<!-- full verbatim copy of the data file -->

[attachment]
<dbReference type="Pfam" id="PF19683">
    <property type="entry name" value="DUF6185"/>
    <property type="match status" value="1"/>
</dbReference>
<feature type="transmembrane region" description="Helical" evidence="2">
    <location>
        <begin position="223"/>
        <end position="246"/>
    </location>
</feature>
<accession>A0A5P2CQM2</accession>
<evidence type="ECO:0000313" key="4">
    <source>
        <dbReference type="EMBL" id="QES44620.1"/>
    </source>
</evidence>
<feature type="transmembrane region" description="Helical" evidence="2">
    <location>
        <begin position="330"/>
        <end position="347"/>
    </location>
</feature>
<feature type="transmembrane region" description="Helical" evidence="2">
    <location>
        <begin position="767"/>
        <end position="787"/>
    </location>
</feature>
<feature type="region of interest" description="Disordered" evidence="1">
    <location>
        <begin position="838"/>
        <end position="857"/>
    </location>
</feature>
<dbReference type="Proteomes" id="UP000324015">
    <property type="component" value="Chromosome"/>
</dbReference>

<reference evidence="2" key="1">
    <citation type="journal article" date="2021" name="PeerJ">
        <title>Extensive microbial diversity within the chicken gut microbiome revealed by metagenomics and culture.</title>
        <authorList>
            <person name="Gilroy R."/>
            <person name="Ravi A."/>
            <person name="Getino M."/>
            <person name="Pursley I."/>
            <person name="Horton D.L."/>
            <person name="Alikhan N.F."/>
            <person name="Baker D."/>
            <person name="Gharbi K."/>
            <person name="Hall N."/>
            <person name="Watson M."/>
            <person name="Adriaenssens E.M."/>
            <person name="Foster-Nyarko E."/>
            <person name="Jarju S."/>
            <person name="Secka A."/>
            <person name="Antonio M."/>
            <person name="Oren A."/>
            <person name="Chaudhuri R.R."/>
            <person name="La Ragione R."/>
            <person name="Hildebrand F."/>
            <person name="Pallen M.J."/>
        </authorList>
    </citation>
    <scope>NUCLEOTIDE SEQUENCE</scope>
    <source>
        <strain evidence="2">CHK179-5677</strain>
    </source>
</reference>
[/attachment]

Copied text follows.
<dbReference type="Pfam" id="PF19683">
    <property type="entry name" value="DUF6185"/>
    <property type="match status" value="1"/>
</dbReference>
<feature type="transmembrane region" description="Helical" evidence="2">
    <location>
        <begin position="223"/>
        <end position="246"/>
    </location>
</feature>
<accession>A0A5P2CQM2</accession>
<evidence type="ECO:0000313" key="4">
    <source>
        <dbReference type="EMBL" id="QES44620.1"/>
    </source>
</evidence>
<feature type="transmembrane region" description="Helical" evidence="2">
    <location>
        <begin position="330"/>
        <end position="347"/>
    </location>
</feature>
<feature type="transmembrane region" description="Helical" evidence="2">
    <location>
        <begin position="767"/>
        <end position="787"/>
    </location>
</feature>
<feature type="region of interest" description="Disordered" evidence="1">
    <location>
        <begin position="838"/>
        <end position="857"/>
    </location>
</feature>
<dbReference type="Proteomes" id="UP000324015">
    <property type="component" value="Chromosome"/>
</dbReference>

<reference evidence="2" key="1">
    <citation type="journal article" date="2021" name="PeerJ">
        <title>Extensive microbial diversity within the chicken gut microbiome revealed by metagenomics and culture.</title>
        <authorList>
            <person name="Gilroy R."/>
            <person name="Ravi A."/>
            <person name="Getino M."/>
            <person name="Pursley I."/>
            <person name="Horton D.L."/>
            <person name="Alikhan N.F."/>
            <person name="Baker D."/>
            <person name="Gharbi K."/>
            <person name="Hall N."/>
            <person name="Watson M."/>
            <person name="Adriaenssens E.M."/>
            <person name="Foster-Nyarko E."/>
            <person name="Jarju S."/>
            <person name="Secka A."/>
            <person name="Antonio M."/>
            <person name="Oren A."/>
            <person name="Chaudhuri R.R."/>
            <person name="La Ragione R."/>
            <person name="Hildebrand F."/>
            <person name="Pallen M.J."/>
        </authorList>
    </citation>
    <scope>NUCLEOTIDE SEQUENCE</scope>
    <source>
        <strain evidence="2">CHK179-5677</strain>
    </source>
</reference>